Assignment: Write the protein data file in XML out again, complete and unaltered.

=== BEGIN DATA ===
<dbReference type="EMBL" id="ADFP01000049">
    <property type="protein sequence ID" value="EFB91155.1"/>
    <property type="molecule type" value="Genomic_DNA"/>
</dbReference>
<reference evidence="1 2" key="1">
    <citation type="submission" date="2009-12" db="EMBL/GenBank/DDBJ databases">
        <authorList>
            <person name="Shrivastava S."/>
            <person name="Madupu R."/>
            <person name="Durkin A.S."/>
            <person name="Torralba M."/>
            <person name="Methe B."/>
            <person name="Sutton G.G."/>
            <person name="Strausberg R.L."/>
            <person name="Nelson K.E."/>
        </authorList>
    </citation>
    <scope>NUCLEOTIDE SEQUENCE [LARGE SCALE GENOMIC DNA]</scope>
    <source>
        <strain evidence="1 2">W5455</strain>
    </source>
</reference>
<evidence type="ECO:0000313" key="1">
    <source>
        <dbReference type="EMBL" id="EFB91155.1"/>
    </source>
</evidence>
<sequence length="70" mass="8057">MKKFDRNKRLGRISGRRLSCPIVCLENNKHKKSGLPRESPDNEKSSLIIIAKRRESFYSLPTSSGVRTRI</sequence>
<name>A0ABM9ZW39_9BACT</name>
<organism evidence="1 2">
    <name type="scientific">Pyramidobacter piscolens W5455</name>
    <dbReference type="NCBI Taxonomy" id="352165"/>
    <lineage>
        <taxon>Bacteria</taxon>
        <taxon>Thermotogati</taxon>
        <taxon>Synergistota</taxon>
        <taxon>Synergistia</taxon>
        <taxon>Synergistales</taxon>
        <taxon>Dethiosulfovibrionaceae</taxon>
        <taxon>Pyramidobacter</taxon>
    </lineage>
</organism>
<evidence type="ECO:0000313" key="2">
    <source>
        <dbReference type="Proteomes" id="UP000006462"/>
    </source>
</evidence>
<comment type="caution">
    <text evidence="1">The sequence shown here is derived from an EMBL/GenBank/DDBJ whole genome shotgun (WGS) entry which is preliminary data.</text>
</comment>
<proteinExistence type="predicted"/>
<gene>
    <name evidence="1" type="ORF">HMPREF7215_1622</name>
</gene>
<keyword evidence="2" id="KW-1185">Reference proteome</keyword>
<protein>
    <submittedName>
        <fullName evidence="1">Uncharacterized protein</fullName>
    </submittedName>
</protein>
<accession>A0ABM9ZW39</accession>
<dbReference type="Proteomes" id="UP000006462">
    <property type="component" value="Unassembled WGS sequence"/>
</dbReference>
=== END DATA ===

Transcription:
<dbReference type="EMBL" id="ADFP01000049">
    <property type="protein sequence ID" value="EFB91155.1"/>
    <property type="molecule type" value="Genomic_DNA"/>
</dbReference>
<reference evidence="1 2" key="1">
    <citation type="submission" date="2009-12" db="EMBL/GenBank/DDBJ databases">
        <authorList>
            <person name="Shrivastava S."/>
            <person name="Madupu R."/>
            <person name="Durkin A.S."/>
            <person name="Torralba M."/>
            <person name="Methe B."/>
            <person name="Sutton G.G."/>
            <person name="Strausberg R.L."/>
            <person name="Nelson K.E."/>
        </authorList>
    </citation>
    <scope>NUCLEOTIDE SEQUENCE [LARGE SCALE GENOMIC DNA]</scope>
    <source>
        <strain evidence="1 2">W5455</strain>
    </source>
</reference>
<evidence type="ECO:0000313" key="1">
    <source>
        <dbReference type="EMBL" id="EFB91155.1"/>
    </source>
</evidence>
<sequence length="70" mass="8057">MKKFDRNKRLGRISGRRLSCPIVCLENNKHKKSGLPRESPDNEKSSLIIIAKRRESFYSLPTSSGVRTRI</sequence>
<name>A0ABM9ZW39_9BACT</name>
<organism evidence="1 2">
    <name type="scientific">Pyramidobacter piscolens W5455</name>
    <dbReference type="NCBI Taxonomy" id="352165"/>
    <lineage>
        <taxon>Bacteria</taxon>
        <taxon>Thermotogati</taxon>
        <taxon>Synergistota</taxon>
        <taxon>Synergistia</taxon>
        <taxon>Synergistales</taxon>
        <taxon>Dethiosulfovibrionaceae</taxon>
        <taxon>Pyramidobacter</taxon>
    </lineage>
</organism>
<evidence type="ECO:0000313" key="2">
    <source>
        <dbReference type="Proteomes" id="UP000006462"/>
    </source>
</evidence>
<comment type="caution">
    <text evidence="1">The sequence shown here is derived from an EMBL/GenBank/DDBJ whole genome shotgun (WGS) entry which is preliminary data.</text>
</comment>
<proteinExistence type="predicted"/>
<gene>
    <name evidence="1" type="ORF">HMPREF7215_1622</name>
</gene>
<keyword evidence="2" id="KW-1185">Reference proteome</keyword>
<protein>
    <submittedName>
        <fullName evidence="1">Uncharacterized protein</fullName>
    </submittedName>
</protein>
<accession>A0ABM9ZW39</accession>
<dbReference type="Proteomes" id="UP000006462">
    <property type="component" value="Unassembled WGS sequence"/>
</dbReference>